A joint sponsor shares the financial responsibility with the sponsoring petitioner for the marriage-based green card application equally. All of these responsibilities are always contained in the joint sponsor’s form. That means the joint sponsor must maintain a 125% minimum annual income requirement of the Federal Poverty Guidelines until their obligation ends. Also, they are equally responsible for reimbursing the government if the immigrant uses any public benefit.
With a financial co-sponsor, an immigrant can avoid becoming a public charge – that is, depending on government assistance (welfare). Furthermore, the immigration services expects the joint sponsor to update their address, notifying the government agency every time they move.
How Long Do a Joint Sponsor’s Duties Last?
The joint sponsor’s obligations end when the marriage-based green card holder becomes a U.S. citizen or has worked ten years (40 quarters) in the U.S. Their obligations also end when the immigrant or intending green card holder has gone through “abandonment of permanent residence” – that is, they’ve left the country. However, their responsibilities subsists when the applicant is still in active duty trying to get the process completed.
Also, the joint sponsor’s responsibilities terminate when the beneficiary is deceased or approved for a new green card after being placed in deportation proceedings. If it is established that the joint sponsor died, their obligations are terminated and their cash value lapses; a substitute sponsor or second joint sponsor may be enlisted from the household members. Meanwhile, if they owe any debt, the joint sponsor’s estate may be asked to pay it.
What If the Joint Sponsor Fails to Fulfill Their Obligations?
If the joint sponsor breaks the contractual agreement, they may face a lawsuit. The marriage green card holder, government, or even the major sponsor can file a lawsuit to collect what is owed. If the co-sponsor fails to reimburse the government for the immigrant’s use of public benefits, the agency may sue them. Finally, if the sponsor fails to notify the USCIS of any change in address, they may be fined up to $5,000.
Can You Be a Joint Sponsor?
You can become a joint sponsor if you’re a U.S. citizen or green card holder and are at least eighteen years old. You must also be domiciled in the United States, territory, or possession, but must not live with the beneficiary’s household.
Also, you must fulfill the requirement for the Federal Poverty Line for your household size and location. Finally, you must be willing to accept joint liability with the main sponsor to financially support the immigrant spouse seeking a green card.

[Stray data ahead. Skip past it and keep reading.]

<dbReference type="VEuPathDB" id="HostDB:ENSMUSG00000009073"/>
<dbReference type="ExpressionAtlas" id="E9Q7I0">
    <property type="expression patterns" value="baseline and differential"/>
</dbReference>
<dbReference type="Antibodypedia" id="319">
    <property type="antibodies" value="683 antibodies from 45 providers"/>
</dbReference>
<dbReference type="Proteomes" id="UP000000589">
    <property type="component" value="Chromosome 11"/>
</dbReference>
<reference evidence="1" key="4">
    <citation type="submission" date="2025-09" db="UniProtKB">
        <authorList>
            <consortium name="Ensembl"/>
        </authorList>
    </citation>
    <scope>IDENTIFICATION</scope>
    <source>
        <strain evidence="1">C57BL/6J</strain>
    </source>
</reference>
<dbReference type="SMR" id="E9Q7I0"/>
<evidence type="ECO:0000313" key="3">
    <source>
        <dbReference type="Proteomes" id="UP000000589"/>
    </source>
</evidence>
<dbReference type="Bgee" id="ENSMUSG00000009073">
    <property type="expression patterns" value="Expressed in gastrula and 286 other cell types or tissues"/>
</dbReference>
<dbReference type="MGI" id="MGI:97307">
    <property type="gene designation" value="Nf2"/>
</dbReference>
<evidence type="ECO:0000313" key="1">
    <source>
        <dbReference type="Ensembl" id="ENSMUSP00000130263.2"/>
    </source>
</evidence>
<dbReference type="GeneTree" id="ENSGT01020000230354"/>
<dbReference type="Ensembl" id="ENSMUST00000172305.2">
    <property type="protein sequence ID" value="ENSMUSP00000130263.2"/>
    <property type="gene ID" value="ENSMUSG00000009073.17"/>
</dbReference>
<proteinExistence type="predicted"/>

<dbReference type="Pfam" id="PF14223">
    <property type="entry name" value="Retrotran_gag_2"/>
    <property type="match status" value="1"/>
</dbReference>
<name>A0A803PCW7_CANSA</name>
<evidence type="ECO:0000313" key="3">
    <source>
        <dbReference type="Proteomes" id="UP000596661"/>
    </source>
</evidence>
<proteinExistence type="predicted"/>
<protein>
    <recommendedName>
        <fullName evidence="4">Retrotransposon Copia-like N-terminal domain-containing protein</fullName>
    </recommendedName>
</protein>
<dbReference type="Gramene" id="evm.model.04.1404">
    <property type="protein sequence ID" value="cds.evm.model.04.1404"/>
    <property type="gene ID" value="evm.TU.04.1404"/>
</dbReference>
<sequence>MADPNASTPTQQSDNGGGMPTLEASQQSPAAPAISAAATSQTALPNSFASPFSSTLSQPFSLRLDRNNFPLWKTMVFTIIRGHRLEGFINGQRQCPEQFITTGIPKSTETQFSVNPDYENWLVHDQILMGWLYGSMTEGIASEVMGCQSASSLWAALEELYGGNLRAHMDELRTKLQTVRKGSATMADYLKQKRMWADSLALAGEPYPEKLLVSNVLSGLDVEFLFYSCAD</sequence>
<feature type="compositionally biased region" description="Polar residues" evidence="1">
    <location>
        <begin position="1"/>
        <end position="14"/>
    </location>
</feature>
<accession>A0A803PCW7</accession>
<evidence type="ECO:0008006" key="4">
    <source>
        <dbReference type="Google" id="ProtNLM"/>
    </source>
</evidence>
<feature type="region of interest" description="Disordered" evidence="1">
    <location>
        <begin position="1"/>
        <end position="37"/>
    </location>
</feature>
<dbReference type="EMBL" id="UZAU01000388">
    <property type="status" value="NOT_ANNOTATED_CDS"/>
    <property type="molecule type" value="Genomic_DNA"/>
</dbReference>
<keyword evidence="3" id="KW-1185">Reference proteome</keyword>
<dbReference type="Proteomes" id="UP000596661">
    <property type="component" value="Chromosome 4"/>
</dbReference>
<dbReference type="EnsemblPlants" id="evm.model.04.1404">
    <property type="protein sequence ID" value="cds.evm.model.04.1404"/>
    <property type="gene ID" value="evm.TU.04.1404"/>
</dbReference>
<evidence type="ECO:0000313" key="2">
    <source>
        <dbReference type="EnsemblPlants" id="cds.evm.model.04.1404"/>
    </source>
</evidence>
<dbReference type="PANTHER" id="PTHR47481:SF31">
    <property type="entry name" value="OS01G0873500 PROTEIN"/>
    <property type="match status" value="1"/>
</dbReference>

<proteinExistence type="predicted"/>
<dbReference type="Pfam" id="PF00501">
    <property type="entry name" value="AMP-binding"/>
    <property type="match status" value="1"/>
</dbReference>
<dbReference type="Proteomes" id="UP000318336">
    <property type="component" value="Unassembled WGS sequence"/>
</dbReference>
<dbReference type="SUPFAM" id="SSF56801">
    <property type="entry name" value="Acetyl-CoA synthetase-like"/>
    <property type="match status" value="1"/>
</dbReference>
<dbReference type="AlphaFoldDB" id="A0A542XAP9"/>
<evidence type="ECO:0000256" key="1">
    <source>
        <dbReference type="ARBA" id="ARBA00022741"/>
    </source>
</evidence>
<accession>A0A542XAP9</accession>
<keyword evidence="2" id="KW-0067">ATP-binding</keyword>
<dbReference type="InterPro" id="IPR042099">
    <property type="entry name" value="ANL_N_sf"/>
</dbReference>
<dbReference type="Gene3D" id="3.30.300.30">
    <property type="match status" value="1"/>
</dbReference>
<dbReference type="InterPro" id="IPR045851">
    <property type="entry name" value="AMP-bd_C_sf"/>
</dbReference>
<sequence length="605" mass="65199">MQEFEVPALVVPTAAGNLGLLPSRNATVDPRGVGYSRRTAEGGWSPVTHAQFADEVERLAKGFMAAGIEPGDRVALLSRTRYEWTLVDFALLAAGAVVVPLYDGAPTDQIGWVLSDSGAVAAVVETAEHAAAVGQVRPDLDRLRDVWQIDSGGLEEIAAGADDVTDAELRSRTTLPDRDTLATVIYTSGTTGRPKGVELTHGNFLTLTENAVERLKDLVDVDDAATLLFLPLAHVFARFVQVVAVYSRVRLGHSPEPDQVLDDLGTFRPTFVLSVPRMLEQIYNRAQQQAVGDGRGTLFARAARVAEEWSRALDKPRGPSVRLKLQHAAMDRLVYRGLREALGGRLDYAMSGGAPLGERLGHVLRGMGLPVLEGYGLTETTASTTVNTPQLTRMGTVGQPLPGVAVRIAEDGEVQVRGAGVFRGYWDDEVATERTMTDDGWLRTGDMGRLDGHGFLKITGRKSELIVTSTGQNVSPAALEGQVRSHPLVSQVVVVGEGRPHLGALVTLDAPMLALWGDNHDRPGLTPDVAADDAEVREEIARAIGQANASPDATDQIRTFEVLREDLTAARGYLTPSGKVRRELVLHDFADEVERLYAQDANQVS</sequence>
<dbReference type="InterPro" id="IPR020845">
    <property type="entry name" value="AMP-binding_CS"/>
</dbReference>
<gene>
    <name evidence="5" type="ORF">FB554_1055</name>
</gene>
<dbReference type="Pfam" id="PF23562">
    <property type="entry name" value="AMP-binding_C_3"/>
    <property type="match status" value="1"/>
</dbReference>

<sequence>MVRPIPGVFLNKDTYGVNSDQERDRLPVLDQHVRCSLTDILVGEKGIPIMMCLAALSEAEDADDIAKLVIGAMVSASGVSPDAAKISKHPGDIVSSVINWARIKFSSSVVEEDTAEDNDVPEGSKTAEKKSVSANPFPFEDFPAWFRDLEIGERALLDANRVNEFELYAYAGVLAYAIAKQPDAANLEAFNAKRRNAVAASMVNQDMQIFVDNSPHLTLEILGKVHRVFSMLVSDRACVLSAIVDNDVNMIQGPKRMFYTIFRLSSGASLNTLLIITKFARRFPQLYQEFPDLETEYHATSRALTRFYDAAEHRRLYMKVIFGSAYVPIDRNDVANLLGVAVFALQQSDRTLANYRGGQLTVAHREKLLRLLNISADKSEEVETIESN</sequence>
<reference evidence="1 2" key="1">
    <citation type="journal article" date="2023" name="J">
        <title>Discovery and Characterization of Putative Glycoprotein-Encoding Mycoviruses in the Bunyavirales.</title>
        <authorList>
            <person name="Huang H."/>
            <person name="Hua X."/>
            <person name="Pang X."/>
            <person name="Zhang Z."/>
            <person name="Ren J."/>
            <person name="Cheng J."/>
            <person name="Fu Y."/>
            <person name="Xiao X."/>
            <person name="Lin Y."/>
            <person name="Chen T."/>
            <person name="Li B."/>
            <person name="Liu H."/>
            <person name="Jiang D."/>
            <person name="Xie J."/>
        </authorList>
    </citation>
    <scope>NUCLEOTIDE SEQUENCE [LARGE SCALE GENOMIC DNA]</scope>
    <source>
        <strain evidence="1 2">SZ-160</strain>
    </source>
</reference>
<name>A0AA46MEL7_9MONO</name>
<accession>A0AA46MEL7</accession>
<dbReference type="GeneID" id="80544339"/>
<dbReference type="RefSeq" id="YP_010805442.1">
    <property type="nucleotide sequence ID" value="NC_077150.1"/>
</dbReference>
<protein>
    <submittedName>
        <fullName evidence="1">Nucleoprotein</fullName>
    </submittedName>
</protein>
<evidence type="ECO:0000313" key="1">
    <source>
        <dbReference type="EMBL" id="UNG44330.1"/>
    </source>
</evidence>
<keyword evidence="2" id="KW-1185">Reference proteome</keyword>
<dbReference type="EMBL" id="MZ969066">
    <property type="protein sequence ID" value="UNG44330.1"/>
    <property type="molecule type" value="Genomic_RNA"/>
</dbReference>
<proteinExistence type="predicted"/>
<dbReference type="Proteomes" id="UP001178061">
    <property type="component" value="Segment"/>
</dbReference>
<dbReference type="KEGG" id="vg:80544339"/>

How Many Joint Sponsors Can an Intending Immigrant Have?
An alien individual seeking a green card may get up to two joint sponsors, making it three financial sponsors in total. However, it is rare that one green card applicant needs more than one joint sponsor. The only instance where a second qualifying joint sponsor is needed is when there are multiple individuals on the application.
For instance, in cases where the immigrant spouse is bringing their children, which will require a higher minimum annual income. Then, the second co-sponsor would sign the I-864 legally binding contract to support the applicants the other sponsors couldn’t.
Contact Richard Herman Today!
Regardless of what type of sponsor you are, eligibility and appropriate documentation is key. Richard Herman is the most experienced immigration attorney in the United States that has helped many with their green card application process. To get in touch with him, you will need to schedule a consultation that can be held via Zoom, Skype, Facetime, or Google Meet.
You can schedule that consultation today by calling +1-800-808-4013 or booking online.
Sometimes, an individual seeking lawful permanent resident status or green card holder status needs an additional sponsor to obtain their green card. The joint sponsor takes up financial support responsibilities to assist the primary sponsor, also the petitioner.
The qualifying joint sponsor downloads a separate Form I-864A, fills it out, and submits with the required supporting documentation. The essence of the first joint sponsor (and second, if applicable) is to ensure there is sufficient income to support intending immigrants.